Sunday, June 11, 2017

The Howling (1981)

Here's another werewolf gem from the 80s, that has it all: There's violence, there's sex, fantastic special effects and a lot of awesome mustaches.

Directed by Joe Dante, the film has a wonderful sleaziness to it, while at the same time making harsh judgment on exactly the kind images put forth on the screen. Dante would later go on to double up on the meta-aspect in Matinee and Gremlins 2, but in this film he played it with a straighter face.

The Howling spawned no less than 7 sequels (and counting), but I have yet to watch any of them. If anyone reading this have seen them, please let me know if I'm missing out, or if I shouldn't waste my time?


Saturday, June 10, 2017

Life is Beautiful (1997)

La vita รจ bella is one of those movies everyone just has to see. It's funny, it's charming, romantic and a perfect date movie which will have lovers cling closer in the night.

And it's also about the holocaust.

That's right, this sweet and beautiful film is about nazis and concentration camps and all the terrible things in the second world war. And the fact that it's possible to make such a wonderful movie about something so horrible, is probably the reason why the film was crowned best foreign film at the Oscars, and Roberto Benigni won best male actor, as well as being nominated for best director and screenwriter.


Friday, June 9, 2017

Dave Chappelle: Killin' Them Softly (2000)

Dave Chappelle recently came out of hiding after a decade of living off the grid, and dropped two brand new comedy specials on Netflix. And as exciting as it was to finally get not one, but two whole hours of Chappelle doing his thing, the sad truth of the matter was that neither was very good.

Especially when looking back at how great he once was, his new ventures comes off as lackluster money grabs.

However, part of his deal with Netflix includes a third special, not yet filmed, but if the two others are anything to go by, it's not looking good.

So instead of being disappointed once again, why not go back and see the man at the top of his game, in what is arguably one of the greatest stand-up specials ever filmed.


Thursday, June 8, 2017

Full Moon High (1981)

The 80s was a good time for werewolf movies, with An American Werewolf in London, The Howling, Teen Wolf, The Company of Wolves, and Silver Bullet to name a few highlights.

But somehow, this little gem of a film seems to have slipped between the cracks, and is still ridiculously underappreciated. And it's really a shame, as it's truly a funny movie.

Directed by the great Larry Cohen, the film leaves all attempts of scariness in the grave, in favor of straight out silliness akin to Airplane and other Zucker brother classics.

Sometimes the gags work, and others you laugh at them being so bad it's good. But as a whole, the film is sure to entertain, especially with a few beers at hand.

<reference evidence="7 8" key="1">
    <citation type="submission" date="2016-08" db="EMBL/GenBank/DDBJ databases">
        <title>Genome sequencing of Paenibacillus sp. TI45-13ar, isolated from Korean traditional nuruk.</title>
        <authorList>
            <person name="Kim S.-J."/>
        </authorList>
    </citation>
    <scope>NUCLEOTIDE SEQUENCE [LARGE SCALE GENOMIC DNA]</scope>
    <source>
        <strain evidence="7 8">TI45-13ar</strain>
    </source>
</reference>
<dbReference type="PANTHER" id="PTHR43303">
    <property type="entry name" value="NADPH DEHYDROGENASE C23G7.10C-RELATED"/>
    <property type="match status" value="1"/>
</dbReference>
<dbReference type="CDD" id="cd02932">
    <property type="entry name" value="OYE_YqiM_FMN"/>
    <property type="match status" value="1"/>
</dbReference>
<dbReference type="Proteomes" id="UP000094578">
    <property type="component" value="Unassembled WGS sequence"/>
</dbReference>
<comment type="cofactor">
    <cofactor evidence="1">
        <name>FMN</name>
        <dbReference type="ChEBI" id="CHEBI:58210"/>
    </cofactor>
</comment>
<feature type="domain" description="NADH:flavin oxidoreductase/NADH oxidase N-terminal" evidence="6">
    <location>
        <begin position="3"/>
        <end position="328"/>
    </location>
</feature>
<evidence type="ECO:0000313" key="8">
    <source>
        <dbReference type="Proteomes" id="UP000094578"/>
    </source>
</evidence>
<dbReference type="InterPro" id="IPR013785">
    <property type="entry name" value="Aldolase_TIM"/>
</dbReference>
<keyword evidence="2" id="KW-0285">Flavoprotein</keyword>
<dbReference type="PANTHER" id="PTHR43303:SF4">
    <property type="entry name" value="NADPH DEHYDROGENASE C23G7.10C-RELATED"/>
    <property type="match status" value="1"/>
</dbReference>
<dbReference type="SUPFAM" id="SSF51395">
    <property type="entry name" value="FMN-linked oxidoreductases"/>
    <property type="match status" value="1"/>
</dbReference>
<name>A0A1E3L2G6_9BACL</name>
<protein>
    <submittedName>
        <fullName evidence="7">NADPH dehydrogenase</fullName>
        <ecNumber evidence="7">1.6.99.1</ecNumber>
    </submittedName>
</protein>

Wednesday, June 7, 2017

Synechdoche, New York (2009)

If I asked you to describe everything, as in absolutely everything in human life, what would your answer be?

This movie might be director and screenwriter Charlie Kaufman's answer to that question, as his protagonist is a director and screenwriter who tries to recreate everything in his whole life, inside a giant warehouse. However, the ambitions  performance artist soon finds that inside his perfect depiction of everything, is another replica of himself, also trying to fit his own everything inside a somewhat smaller warehouse. And so it goes, like a Russian babushka doll, the universe keeps imploding into a vortex of interpretations.

And if this all sounds like the blabbering nonsense of a madman, then know that I haven't even begun to describe a fraction of all the wonderful weirdness inside this film.


Monday, June 5, 2017

Dead Man (1995)

Dead Man is a poem.

A monochrome poem,
of still rivers
and barren hope,
flowing through encrusted veins.

Where cowboys and indians,
bullets and arrows,
stomp the beat
of a steam engine train.

Bony letters
spell out the ending.
Acting surprised,
is all in vain.

But a poem read twice
reveals new merit,
so maybe this film,
is a dead man's refrain.


Sunday, June 4, 2017

Factotum (2005)

Have you ever lost a job? Gotten wasted and woken up in a strange place? Been in a fight? Or spent a whole day drinking alone?

Then this film is for you.

Based on one of the greatest novels ever written, the film packs more truth than what most people like to hear. But this tough loving, is also what makes it delectable.

Matt Dillon does a very good job of portraying the drunk poet, in a role that's like a spiritual successor to the great Drugstore Cowboy.

It also work very well as a companion piece to the equally fantastic Barfly (also written by Charles Bukowski) with some scenes even overlapping.


Saturday, June 3, 2017

The Mosquito Coast (1986)

Have you ever dreamed of leaving the busy hustle of modern civilization behind, to venture into in a perfect paradise of the amazonian jungle? That's the idea of the romantic lead character in this film, who gets his family to pack up their stuff and start their own little utopia on the foreboding Mosquito Coast. As the title subtly suggests, their new home turns out to be less hospitable than imagined, and reality soon strikes back with a vicious sting.

Legendary director Peter Weir (The Cars That Ate Paris & Picnic at Hanging Rock) conjures up a magical tale, that is part adventure, part social commentary. And even though this is not the role which Harrison Ford will be remembered by, it is still probably the finest acting he has ever done.

The film is sure to entertain both young and old, and challenge the viewer to rethink the value of both nature and modern society.